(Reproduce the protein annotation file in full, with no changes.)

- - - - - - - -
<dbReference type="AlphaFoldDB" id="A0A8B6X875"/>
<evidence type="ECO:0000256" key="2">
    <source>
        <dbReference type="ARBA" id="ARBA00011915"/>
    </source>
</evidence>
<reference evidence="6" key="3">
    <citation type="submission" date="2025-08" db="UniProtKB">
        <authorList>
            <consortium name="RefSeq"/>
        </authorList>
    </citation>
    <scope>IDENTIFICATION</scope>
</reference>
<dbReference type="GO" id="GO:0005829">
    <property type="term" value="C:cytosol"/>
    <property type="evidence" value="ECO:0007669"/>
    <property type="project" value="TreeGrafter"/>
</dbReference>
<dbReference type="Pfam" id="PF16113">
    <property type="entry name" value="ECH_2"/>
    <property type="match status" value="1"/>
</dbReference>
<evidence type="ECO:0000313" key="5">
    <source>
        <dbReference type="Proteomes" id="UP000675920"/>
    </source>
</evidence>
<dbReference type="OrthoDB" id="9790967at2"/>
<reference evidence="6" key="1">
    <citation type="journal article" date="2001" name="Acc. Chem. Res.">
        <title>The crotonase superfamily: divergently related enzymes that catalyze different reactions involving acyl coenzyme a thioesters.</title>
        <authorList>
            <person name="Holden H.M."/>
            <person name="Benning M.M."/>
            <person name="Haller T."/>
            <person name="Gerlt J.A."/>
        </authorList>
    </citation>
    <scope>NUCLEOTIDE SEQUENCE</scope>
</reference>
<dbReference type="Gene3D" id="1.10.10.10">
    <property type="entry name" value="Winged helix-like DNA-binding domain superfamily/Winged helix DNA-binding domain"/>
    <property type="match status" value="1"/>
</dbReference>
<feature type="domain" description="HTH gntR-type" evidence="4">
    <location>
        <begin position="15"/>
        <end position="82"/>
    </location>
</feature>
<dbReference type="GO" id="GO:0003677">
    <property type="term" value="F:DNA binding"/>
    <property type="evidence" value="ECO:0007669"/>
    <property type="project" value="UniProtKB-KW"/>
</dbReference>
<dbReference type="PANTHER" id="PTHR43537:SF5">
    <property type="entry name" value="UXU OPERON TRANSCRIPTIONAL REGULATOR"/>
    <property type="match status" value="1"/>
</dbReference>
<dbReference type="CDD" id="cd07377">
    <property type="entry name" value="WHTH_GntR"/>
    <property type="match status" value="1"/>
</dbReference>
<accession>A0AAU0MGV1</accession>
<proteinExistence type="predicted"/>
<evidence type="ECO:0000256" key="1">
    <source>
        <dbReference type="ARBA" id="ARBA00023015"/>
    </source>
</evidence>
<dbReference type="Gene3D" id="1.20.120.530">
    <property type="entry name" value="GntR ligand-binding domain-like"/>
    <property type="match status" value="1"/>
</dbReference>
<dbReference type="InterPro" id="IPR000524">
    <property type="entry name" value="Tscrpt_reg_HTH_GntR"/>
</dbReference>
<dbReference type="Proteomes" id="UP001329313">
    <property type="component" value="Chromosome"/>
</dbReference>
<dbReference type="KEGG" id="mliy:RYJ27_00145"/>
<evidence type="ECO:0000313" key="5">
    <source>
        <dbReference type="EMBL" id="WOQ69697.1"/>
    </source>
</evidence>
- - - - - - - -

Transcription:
<dbReference type="AlphaFoldDB" id="A0A8B6X875"/>
<evidence type="ECO:0000256" key="2">
    <source>
        <dbReference type="ARBA" id="ARBA00011915"/>
    </source>
</evidence>
<reference evidence="6" key="3">
    <citation type="submission" date="2025-08" db="UniProtKB">
        <authorList>
            <consortium name="RefSeq"/>
        </authorList>
    </citation>
    <scope>IDENTIFICATION</scope>
</reference>
<dbReference type="GO" id="GO:0005829">
    <property type="term" value="C:cytosol"/>
    <property type="evidence" value="ECO:0007669"/>
    <property type="project" value="TreeGrafter"/>
</dbReference>
<dbReference type="Pfam" id="PF16113">
    <property type="entry name" value="ECH_2"/>
    <property type="match status" value="1"/>
</dbReference>
<evidence type="ECO:0000313" key="5">
    <source>
        <dbReference type="Proteomes" id="UP000675920"/>
    </source>
</evidence>
<dbReference type="OrthoDB" id="9790967at2"/>
<reference evidence="6" key="1">
    <citation type="journal article" date="2001" name="Acc. Chem. Res.">
        <title>The crotonase superfamily: divergently related enzymes that catalyze different reactions involving acyl coenzyme a thioesters.</title>
        <authorList>
            <person name="Holden H.M."/>
            <person name="Benning M.M."/>
            <person name="Haller T."/>
            <person name="Gerlt J.A."/>
        </authorList>
    </citation>
    <scope>NUCLEOTIDE SEQUENCE</scope>
</reference>
<dbReference type="Gene3D" id="1.10.10.10">
    <property type="entry name" value="Winged helix-like DNA-binding domain superfamily/Winged helix DNA-binding domain"/>
    <property type="match status" value="1"/>
</dbReference>
<feature type="domain" description="HTH gntR-type" evidence="4">
    <location>
        <begin position="15"/>
        <end position="82"/>
    </location>
</feature>
<dbReference type="GO" id="GO:0003677">
    <property type="term" value="F:DNA binding"/>
    <property type="evidence" value="ECO:0007669"/>
    <property type="project" value="UniProtKB-KW"/>
</dbReference>
<dbReference type="PANTHER" id="PTHR43537:SF5">
    <property type="entry name" value="UXU OPERON TRANSCRIPTIONAL REGULATOR"/>
    <property type="match status" value="1"/>
</dbReference>
<dbReference type="CDD" id="cd07377">
    <property type="entry name" value="WHTH_GntR"/>
    <property type="match status" value="1"/>
</dbReference>
<accession>A0AAU0MGV1</accession>
<proteinExistence type="predicted"/>
<evidence type="ECO:0000256" key="1">
    <source>
        <dbReference type="ARBA" id="ARBA00023015"/>
    </source>
</evidence>
<dbReference type="Gene3D" id="1.20.120.530">
    <property type="entry name" value="GntR ligand-binding domain-like"/>
    <property type="match status" value="1"/>
</dbReference>
<dbReference type="InterPro" id="IPR000524">
    <property type="entry name" value="Tscrpt_reg_HTH_GntR"/>
</dbReference>
<dbReference type="Proteomes" id="UP001329313">
    <property type="component" value="Chromosome"/>
</dbReference>
<dbReference type="KEGG" id="mliy:RYJ27_00145"/>
<evidence type="ECO:0000313" key="5">
    <source>
        <dbReference type="EMBL" id="WOQ69697.1"/>
    </source>
</evidence>